Helping a Client Hire a CFO
by Colleen Cullari, Cullari Carrico LLC –
April 4, 2018
Helping a client with hiring a chief financial officer (CFO) can be a daunting task. You could read 100 articles describing what a CFO is and get 100 different descriptions, because they are all relevant to what each individual company is looking for in a CFO. In the past, a CFO was charged with having insight to the overall financial direction of the company — performing cash flow analysis, financial planning and notifying the board of directors about how the company is doing financially based on management’s strategic business plan. More frequently, the board and other members of management now expect CFOs to assist in developing the strategic business plan and contributing to how it is carried out based on the company’s finances. However, in smaller entities, the CFO’s job responsibilities could carry over into other areas as well. As with any hiring decision, the expectation lies in the job description, not the title. Helping a client hire a CFO is the easy part, but understanding your client’s needs, working with them to develop a well-thought-out job description and offering opinions regarding the type of CFO they hire and how to ultimately evaluate that individual’s work product is the challenging part.
Defining the Role
Helping a client hire a CFO has more to do with helping the client determine their true financial needs than actually assisting them with finding someone — that can be left up to the recruiting team. Typically, identifying the problem in current financial operations will assist in developing the solution or, in this case, the job description. Is the client struggling with transparency in financial reporting whereas the board is looking for a clearer picture of how the company is doing? Or, is the CEO a great forward thinker for the company but lacks the financial knowledge to negotiate pertinent contracts, which is where the new CFO would step in? Consequently, the applicant who may flourish in financial reporting may flounder at negotiating contracts and vice versa, but both identified issues could be construed as a CFO type of job responsibility. Assisting your client with developing an appropriate job description based on their business needs is crucial to having success in this process.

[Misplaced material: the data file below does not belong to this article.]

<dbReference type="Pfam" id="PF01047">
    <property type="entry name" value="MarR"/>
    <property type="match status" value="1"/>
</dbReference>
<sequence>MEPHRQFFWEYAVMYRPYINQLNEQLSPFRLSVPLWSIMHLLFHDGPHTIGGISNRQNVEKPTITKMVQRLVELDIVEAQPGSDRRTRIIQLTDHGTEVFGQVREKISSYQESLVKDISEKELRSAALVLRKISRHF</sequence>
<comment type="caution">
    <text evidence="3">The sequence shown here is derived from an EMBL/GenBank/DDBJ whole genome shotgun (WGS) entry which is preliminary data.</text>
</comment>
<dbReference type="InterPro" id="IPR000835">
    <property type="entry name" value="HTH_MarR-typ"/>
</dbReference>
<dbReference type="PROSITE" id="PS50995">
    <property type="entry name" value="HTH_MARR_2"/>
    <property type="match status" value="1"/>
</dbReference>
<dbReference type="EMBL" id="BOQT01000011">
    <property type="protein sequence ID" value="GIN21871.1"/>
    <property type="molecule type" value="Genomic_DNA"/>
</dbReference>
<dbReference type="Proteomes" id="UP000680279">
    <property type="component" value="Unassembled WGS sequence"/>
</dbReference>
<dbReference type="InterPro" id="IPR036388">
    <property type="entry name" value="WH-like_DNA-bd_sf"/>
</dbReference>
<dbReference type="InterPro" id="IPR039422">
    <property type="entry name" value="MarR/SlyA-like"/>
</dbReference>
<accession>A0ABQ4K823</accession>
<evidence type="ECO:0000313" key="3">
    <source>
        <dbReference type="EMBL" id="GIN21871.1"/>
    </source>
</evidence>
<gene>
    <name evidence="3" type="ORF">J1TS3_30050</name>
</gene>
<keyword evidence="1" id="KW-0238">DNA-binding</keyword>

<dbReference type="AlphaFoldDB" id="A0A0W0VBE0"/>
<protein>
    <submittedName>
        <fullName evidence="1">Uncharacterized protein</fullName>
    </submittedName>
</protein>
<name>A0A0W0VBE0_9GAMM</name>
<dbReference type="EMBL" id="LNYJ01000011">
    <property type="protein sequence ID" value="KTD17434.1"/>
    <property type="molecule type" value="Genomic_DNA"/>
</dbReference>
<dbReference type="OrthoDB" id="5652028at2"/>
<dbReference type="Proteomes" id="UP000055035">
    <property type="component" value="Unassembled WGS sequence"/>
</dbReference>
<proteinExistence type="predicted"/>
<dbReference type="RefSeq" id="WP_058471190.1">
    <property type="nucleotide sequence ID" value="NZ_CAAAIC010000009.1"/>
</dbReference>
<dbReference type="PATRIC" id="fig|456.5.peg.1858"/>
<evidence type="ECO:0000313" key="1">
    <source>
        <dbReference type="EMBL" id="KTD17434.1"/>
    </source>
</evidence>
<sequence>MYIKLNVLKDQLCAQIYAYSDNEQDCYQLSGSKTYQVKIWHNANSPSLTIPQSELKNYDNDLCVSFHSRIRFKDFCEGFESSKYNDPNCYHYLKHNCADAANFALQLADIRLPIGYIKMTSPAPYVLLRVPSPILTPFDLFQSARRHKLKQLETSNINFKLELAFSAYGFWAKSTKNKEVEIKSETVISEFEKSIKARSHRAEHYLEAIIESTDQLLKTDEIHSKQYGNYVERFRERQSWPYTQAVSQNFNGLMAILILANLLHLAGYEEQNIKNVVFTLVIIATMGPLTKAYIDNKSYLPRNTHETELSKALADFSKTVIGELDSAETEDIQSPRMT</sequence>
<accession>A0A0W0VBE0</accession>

Evaluating the Candidates
After weeding through resumes and having numerous initial interviews, there comes a point when upper management and the board will have to make a decision regarding who to hire. Helping the client determine the type of person best suited for the job can be a challenge in itself. The client may ask if they should hire an applicant who has developed organically within the company or hire someone from an outside independent search. They may ponder whether to seek an individual with many years of experience to handle complex matters or a younger candidate who is eager to learn and change with the company’s goals and objectives. All types of applicants have their pros and cons, but the CPA can help to further understand the client’s needs and give consultative advice as to the type of applicant who would best transition into the role smoothly and perform well.
Outsourcing is an Option
Sometimes, when the search becomes a long process, the client’s best option may be sitting across the table from them. External CFO services have become a fast-growing alternative for many CPA firms.
Many times, a CPA helps a client find a CFO, but fails to carry through to ensure the relationship is one that is positive. It is important to educate clients on how to appropriately evaluate the CFO’s position annually to ensure success. Within the first year, the CFO should be assessed on how well they carried out the board’s and management’s plan for them, based on the job description for which they were hired. However, going forward, it is the CFO’s job, together with other members of upper management and ultimately the board, to make decisions about the future financial position of the company. It is the CFO’s responsibility to plan future outlooks and have them approved by the board. Annually, this individual should be evaluated by how well they performed the job responsibilities they set out for themselves. This will ensure that the client’s needs are met for the long term and demonstrate that your consultation was truly a value-added service.
This article appeared in the March/April 2018 issue of New Jersey CPA magazine. Read the full issue.